An historic naaxein (Chilkat robe) purchased at auction and donated to the Sealaska Heritage Institute. (Photo courtesy of Sealaska Heritage Institute)

An historic naaxein (Chilkat robe) purchased at auction and donated to the Sealaska Heritage Institute. (Photo courtesy of Sealaska Heritage Institute)

Neighbors briefs

Six people purchase historic chilkat robe at auction, give to SHI

Six people in the Lower 48 have purchased an historic naaxein (Chilkat robe) at auction and donated it to Sealaska Heritage Institute (SHI), where it can be studied by artists to perpetuate this ancient and endangered art form.

The robe, estimated to be at least 150 years of age by the highly esteemed Haida Chilkat weaver Evelyn Vanderhoop, has great historical significance because its design appeared on the first robe of its kind traded from the Tsimshian to the Chilkat Tlingits in Klukwan, she said.

“The history of the robe and the honor this design continues to receive from the Chilkat people make this a very valuable acquisition,” Vanderhoop said.

SHI President Rosita Worl, a Chilkat Tlingit from Klukwan, called the donation a wonderful gift.

“We are grateful and indebted to the people who came together to make this extraordinary donation to SHI. Our ancestor is coming home to teach our weavers about this ancient art form and design. This is a joyous occasion for us,” Worl said.

The Tsimshian people pioneered the technique of Chilkat weaving, one of the most difficult and complex art forms in the world. After the Klukwan Tlingits acquired that first robe, Chilkat women took it apart and learned how to weave the robes themselves, said Worl, an anthropologist. The weavers were so prolific, the blankets became known as Chilkat robes.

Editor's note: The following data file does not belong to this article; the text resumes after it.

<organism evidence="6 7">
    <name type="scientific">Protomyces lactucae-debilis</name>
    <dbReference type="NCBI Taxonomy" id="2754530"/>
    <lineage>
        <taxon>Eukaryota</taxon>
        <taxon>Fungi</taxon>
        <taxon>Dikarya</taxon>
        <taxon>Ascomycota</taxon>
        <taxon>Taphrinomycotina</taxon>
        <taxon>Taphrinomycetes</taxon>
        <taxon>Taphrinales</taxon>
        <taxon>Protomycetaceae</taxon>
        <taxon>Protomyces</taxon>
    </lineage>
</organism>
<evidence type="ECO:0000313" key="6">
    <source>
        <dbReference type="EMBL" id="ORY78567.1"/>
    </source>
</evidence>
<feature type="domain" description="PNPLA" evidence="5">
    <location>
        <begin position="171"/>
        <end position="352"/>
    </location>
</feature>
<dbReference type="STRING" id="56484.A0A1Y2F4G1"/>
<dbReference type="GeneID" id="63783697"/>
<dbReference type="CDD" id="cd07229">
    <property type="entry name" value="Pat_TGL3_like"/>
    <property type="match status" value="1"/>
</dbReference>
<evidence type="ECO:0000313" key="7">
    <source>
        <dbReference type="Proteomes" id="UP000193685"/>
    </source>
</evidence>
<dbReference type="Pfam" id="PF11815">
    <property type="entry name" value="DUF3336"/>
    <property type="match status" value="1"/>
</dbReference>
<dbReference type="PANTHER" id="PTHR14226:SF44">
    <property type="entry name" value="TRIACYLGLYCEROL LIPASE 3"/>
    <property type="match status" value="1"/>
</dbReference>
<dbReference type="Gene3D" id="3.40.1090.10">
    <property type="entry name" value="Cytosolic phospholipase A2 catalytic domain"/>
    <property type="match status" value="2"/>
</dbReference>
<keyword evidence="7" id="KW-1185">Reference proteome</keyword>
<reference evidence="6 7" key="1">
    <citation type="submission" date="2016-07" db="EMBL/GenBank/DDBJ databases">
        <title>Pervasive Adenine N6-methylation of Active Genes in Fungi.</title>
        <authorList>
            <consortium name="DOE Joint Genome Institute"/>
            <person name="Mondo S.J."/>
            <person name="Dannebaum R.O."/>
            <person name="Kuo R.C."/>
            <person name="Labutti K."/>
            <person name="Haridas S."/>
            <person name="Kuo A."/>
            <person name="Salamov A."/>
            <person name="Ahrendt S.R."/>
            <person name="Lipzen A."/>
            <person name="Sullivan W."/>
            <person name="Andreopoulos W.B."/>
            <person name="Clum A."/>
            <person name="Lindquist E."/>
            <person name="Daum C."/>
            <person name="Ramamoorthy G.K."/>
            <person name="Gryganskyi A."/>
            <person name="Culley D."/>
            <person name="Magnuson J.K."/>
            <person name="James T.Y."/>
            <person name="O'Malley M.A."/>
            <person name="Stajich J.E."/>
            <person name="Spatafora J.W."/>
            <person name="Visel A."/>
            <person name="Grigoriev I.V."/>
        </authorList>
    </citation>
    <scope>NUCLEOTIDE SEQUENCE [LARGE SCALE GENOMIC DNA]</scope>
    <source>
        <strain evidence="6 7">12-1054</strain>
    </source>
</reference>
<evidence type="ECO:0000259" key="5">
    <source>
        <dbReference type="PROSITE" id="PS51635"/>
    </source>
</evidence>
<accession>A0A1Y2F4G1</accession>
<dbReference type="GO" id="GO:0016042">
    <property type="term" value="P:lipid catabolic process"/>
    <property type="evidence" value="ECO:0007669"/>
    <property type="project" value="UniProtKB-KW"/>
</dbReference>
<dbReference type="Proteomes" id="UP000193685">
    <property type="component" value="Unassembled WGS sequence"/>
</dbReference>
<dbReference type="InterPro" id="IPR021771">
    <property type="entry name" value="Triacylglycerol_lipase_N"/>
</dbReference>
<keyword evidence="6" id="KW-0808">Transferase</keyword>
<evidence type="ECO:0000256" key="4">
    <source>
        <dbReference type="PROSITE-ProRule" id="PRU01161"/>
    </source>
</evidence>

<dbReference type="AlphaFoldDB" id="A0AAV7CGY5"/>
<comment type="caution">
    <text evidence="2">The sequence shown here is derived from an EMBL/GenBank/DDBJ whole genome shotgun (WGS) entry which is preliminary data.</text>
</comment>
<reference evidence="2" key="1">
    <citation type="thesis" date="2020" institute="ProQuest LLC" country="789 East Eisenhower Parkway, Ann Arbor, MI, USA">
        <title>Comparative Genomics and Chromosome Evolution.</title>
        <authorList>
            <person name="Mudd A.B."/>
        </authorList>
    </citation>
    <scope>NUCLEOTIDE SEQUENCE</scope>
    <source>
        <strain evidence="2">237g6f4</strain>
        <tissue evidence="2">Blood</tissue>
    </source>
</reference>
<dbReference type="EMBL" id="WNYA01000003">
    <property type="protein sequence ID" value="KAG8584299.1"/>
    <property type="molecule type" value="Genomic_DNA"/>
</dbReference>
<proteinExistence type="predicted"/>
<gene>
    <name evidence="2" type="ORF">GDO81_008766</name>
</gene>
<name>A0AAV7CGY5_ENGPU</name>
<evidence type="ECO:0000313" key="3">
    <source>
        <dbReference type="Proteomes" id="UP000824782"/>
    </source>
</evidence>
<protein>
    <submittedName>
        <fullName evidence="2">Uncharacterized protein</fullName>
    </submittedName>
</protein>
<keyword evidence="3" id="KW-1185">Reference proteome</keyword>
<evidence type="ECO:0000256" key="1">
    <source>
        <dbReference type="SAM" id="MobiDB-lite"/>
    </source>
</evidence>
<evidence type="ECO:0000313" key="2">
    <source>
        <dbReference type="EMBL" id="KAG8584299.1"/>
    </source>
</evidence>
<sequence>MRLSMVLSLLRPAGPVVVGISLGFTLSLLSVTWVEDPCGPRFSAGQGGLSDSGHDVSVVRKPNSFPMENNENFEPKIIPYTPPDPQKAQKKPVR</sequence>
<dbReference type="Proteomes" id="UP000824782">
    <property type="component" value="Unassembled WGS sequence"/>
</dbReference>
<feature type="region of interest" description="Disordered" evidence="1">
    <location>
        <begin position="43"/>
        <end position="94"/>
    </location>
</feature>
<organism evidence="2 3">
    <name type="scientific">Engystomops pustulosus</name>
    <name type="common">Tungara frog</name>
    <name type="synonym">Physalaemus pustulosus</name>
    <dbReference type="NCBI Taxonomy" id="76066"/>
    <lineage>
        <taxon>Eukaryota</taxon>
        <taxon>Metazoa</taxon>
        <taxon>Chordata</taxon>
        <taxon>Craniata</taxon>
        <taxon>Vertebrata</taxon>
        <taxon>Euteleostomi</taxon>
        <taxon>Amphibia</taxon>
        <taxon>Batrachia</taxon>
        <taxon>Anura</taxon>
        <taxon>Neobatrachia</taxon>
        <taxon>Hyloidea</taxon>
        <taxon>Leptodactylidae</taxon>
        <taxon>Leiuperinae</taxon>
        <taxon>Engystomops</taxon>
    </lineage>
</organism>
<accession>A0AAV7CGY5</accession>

SHI staff became aware the robe was for sale through MBA Seattle Auction House, but its $39,000 price put it beyond the nonprofit’s reach.

That’s when a perfect storm ensued. Three weavers, including Vanderhoop, Lily Hope and Kandi McGilton, contacted Dr. Kathryn Bunn-Marcuse, the curator of Northwest Native art at the Burke Museum in Washington, searching for a way to stop the robe from returning to private hands, where it had lived for many years. Together, they encouraged a small group of donors to purchase the robe and donate it to SHI so that it would be accessible to Tlingit, Haida and Tsimshian people for study in perpetuity.

“I think the redeeming part about the story is that all of us can work together to make these good things happen,” said Bunn-Marcuse. “We can come together across different institutions and communities to make sure that historical creations are accessible to contemporary artists and community members.”

Two of the donors, Bob and Rita Moore, have a deep connection to SHI. They attended SHI’s biennial Celebration for the first time in 2014 and have gone to every event since (except 2020, when it was virtual due to the pandemic). They’ve also made contributions to SHI that included funds to establish SHI’s Walter Soboleff Building and its Sealaska Heritage Arts Campus, among other donations.